The man walked along the dusty sidewalk in the heat of the afternoon. A dry day, the sun was glaring intemperately at the ground and slowly baking everything it touched. He wore a black suit, an act of masochism given a day without relent and it caused him to sweat beneath his clothing until he was damp all over. This made it all somehow worse, not unlike the heavy satchel he carried by its worn grip. Inside the satchel were the parts of a vacuum cleaner, set in an attractive display he hoped would tempt the ladies of the house he would demonstrate to.
It had been a long time since his last sale, and in spite of the difficulty in finding people to work the company sales routes he felt his job was in jeopardy. For a few months now he’d been living on the tiny base stipend he was paid; no sales equals no commission, and left him with hardly enough to live on. The street upon which he walked was new to him though. Just two weeks ago he was on the block just to the north of where he now strode. Many knocks on many doors had merited annoyed dismissals and not a one had invited him for a simple glass of water. Today, he would almost pay for the privilege of sipping from an outdoor faucet. The sun was so hot. So very hot.
Or was it two weeks ago? Yesterday? He began to consider his route. Where had he been so far? He knew, having just thought of it, about the next block over. But as he walked, he realized he couldn’t recall waking up or traveling to the town. The more he thought about it, the more he couldn’t seem to recall much about anything. Certainly he had recollections of his youth, memories of family moments, going to school and playing with friends, but now that he thought of it, his actions of late were all tremendously vague. It was as if his days began as his feet stepped one after the other on his sales route and then ended as the sun would exhaust itself from its hard work and sink below the horizon.
His steps would occasionally echo off of the prim houses set to each side of the street. Not the best of neighborhoods and certainly not the worst. It was an average mid-west neighborhood, not attaining the status of middle class. No, something less than that, but at a level where the residents still cared for their little yards; tiny patches of beige grass, dry as tinder. So dry that should he step on a lawn, it would make a quiet crunch underfoot. Lord, it was hot.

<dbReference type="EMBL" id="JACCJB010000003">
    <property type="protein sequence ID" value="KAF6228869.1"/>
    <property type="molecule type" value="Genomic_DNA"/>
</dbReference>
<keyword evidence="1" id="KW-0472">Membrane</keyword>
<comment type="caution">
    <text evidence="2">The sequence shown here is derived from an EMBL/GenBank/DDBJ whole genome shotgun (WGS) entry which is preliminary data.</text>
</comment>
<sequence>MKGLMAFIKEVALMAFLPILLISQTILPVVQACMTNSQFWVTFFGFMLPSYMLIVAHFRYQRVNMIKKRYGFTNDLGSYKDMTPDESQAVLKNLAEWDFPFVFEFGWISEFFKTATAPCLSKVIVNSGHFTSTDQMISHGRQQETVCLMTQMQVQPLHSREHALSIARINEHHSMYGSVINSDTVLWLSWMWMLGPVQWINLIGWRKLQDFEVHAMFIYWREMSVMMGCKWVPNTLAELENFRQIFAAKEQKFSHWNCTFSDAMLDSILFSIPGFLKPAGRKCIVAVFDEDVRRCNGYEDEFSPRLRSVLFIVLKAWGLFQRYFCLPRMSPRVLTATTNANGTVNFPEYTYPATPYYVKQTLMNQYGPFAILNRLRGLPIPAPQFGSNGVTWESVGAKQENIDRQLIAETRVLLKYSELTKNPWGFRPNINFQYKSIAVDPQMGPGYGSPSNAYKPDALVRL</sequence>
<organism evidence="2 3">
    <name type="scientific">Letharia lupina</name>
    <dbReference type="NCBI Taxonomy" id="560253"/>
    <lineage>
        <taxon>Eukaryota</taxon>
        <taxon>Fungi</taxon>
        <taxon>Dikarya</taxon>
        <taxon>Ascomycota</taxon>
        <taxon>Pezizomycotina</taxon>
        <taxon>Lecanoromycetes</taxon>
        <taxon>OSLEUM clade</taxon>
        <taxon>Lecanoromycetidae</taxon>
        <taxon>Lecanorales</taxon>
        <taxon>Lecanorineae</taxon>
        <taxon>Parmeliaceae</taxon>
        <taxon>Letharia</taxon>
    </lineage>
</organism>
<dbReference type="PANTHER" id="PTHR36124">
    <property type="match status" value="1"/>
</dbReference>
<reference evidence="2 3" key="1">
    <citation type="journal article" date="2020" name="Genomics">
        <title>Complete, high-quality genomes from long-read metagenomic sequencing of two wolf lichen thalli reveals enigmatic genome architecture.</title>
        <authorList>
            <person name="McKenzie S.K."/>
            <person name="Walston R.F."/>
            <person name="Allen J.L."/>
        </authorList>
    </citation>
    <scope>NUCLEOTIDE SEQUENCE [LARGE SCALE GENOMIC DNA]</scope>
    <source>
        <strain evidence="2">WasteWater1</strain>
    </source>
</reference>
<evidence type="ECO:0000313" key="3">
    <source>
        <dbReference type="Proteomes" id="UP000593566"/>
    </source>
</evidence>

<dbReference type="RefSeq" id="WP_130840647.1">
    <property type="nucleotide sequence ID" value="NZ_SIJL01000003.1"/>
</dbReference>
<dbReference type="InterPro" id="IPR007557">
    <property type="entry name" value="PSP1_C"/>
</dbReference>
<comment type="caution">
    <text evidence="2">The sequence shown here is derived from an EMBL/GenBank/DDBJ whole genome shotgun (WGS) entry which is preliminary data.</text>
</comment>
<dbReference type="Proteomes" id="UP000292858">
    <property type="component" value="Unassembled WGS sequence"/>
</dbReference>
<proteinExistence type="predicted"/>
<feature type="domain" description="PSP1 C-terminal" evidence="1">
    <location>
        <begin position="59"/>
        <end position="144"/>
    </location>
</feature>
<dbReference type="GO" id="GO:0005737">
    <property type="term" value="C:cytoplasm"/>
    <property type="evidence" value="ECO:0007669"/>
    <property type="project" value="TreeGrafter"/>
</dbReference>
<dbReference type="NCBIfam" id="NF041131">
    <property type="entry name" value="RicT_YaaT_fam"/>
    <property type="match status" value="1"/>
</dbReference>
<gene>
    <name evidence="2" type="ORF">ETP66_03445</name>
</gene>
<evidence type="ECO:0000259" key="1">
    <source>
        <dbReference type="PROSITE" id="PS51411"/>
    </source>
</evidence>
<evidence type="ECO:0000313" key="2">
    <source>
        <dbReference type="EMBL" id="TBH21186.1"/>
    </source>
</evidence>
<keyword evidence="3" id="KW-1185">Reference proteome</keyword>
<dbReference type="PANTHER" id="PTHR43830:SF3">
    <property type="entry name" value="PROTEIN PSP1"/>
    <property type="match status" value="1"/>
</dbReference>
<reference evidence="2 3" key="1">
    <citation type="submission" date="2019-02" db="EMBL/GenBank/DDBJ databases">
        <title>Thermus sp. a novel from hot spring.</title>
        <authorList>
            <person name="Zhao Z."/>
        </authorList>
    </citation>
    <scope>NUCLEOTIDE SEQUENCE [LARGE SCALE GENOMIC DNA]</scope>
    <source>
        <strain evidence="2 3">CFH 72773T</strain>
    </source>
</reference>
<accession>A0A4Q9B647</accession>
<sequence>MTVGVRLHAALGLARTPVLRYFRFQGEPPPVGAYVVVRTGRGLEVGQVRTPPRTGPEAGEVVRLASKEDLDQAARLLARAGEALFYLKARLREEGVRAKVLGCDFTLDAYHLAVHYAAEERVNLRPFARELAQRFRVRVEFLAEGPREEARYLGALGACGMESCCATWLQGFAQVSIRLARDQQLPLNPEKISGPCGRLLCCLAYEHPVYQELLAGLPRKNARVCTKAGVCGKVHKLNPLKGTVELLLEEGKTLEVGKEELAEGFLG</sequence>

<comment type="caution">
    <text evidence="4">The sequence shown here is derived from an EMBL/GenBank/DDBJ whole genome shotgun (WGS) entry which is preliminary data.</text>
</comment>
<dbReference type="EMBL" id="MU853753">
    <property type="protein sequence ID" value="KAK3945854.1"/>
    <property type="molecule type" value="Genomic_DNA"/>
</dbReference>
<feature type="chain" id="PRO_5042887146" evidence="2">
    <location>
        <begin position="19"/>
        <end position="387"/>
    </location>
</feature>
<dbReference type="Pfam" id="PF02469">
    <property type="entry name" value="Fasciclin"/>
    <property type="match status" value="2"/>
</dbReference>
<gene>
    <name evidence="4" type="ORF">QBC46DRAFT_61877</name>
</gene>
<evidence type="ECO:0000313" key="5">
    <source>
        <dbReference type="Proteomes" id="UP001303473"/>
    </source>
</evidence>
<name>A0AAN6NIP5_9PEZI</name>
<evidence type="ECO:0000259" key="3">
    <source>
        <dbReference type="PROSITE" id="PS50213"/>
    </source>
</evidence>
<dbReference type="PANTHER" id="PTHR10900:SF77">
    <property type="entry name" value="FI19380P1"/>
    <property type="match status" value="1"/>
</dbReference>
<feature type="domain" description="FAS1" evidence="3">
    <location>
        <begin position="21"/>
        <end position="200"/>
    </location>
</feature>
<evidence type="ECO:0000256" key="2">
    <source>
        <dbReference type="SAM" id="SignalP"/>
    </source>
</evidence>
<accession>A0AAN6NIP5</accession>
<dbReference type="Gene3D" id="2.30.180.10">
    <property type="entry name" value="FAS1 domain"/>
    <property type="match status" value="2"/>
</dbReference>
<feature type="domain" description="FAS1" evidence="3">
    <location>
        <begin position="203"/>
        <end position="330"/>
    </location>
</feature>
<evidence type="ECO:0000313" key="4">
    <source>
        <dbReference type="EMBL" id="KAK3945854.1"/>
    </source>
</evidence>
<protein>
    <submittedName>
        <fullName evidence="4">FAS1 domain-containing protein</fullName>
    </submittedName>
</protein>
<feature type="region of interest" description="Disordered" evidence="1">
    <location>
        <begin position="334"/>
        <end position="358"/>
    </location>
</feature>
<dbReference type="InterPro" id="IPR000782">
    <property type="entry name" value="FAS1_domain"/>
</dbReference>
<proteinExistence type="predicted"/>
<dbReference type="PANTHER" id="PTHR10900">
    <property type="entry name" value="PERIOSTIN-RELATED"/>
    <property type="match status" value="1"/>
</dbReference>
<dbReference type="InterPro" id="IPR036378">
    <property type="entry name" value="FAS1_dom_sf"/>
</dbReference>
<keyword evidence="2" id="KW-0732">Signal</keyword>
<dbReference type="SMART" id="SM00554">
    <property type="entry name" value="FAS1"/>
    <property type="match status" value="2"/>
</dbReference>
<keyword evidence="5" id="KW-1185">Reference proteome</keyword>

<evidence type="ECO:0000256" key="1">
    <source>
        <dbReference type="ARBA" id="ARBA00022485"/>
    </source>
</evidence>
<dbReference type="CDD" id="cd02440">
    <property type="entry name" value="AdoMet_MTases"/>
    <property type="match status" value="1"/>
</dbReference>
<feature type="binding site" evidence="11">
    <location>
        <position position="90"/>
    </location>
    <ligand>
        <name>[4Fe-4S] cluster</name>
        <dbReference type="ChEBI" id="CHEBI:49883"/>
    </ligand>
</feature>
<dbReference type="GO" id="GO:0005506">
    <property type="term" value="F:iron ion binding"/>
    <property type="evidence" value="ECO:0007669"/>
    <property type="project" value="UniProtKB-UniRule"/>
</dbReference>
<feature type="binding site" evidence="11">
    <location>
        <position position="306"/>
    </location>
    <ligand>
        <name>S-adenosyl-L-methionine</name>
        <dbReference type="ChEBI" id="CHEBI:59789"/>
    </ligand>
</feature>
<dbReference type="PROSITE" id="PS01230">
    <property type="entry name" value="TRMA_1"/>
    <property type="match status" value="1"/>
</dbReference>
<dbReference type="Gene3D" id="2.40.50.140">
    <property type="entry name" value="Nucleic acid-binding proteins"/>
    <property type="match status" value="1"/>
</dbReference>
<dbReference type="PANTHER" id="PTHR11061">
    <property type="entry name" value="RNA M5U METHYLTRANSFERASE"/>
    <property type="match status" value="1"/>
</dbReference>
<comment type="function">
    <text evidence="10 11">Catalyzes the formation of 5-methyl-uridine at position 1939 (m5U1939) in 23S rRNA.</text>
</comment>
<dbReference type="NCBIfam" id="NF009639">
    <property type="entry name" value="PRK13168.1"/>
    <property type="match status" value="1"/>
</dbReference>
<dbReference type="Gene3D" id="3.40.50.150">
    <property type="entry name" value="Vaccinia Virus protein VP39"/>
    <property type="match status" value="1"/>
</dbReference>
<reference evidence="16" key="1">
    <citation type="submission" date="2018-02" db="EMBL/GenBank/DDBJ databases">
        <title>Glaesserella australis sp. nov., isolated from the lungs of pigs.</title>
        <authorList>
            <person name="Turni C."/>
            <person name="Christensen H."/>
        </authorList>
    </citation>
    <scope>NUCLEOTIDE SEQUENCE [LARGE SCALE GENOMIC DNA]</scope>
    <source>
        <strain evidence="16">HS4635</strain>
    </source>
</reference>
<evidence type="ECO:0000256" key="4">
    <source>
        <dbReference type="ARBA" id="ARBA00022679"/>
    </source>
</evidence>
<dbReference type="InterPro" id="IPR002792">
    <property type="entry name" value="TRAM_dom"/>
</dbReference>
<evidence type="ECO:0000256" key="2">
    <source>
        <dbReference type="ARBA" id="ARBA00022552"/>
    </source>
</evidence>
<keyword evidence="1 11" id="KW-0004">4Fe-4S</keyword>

He wiped his forehead with the sleeve of his suit coat, leaving a wet spot which when dry would leave a white salt residue. He brushed the thought away, better to wipe than endure the burning of the eyes as his perspiration would run down into them. So terribly hot. His mind thumbed through memory pages and he thought back to his one sale. How long ago was it? Weeks, he supposed. And then the woman had changed her mind and demanded her money back even before he’d left the house. He’d refused, of course, telling her that she would have to take up a return with the head office. In reply she’d cursed him and told him to go to hell. He’d laughed at that remark. As if he wasn’t already in a kind of hell as it was. No money, no prospects –save for the job. Her complaints meant little to him. Let her complain. He’d managed his commission and that was all there was to that. Besides, she was an ugly old crone. Like he was, she’d been dressed in all black, frizzy hair that looked like it was trying to escape he ugly face. And she was ugly, right down to a huge mole on the side of her nose from which a thick single hair reached out, tendril like. No, he felt no threat for his job, not from her. Not like it was much of a job. Good Lord, it was hot outside.
“Go to hell, she says” he said to no one. “Hell. That would be an upgrade.”
But man, it sure was hot.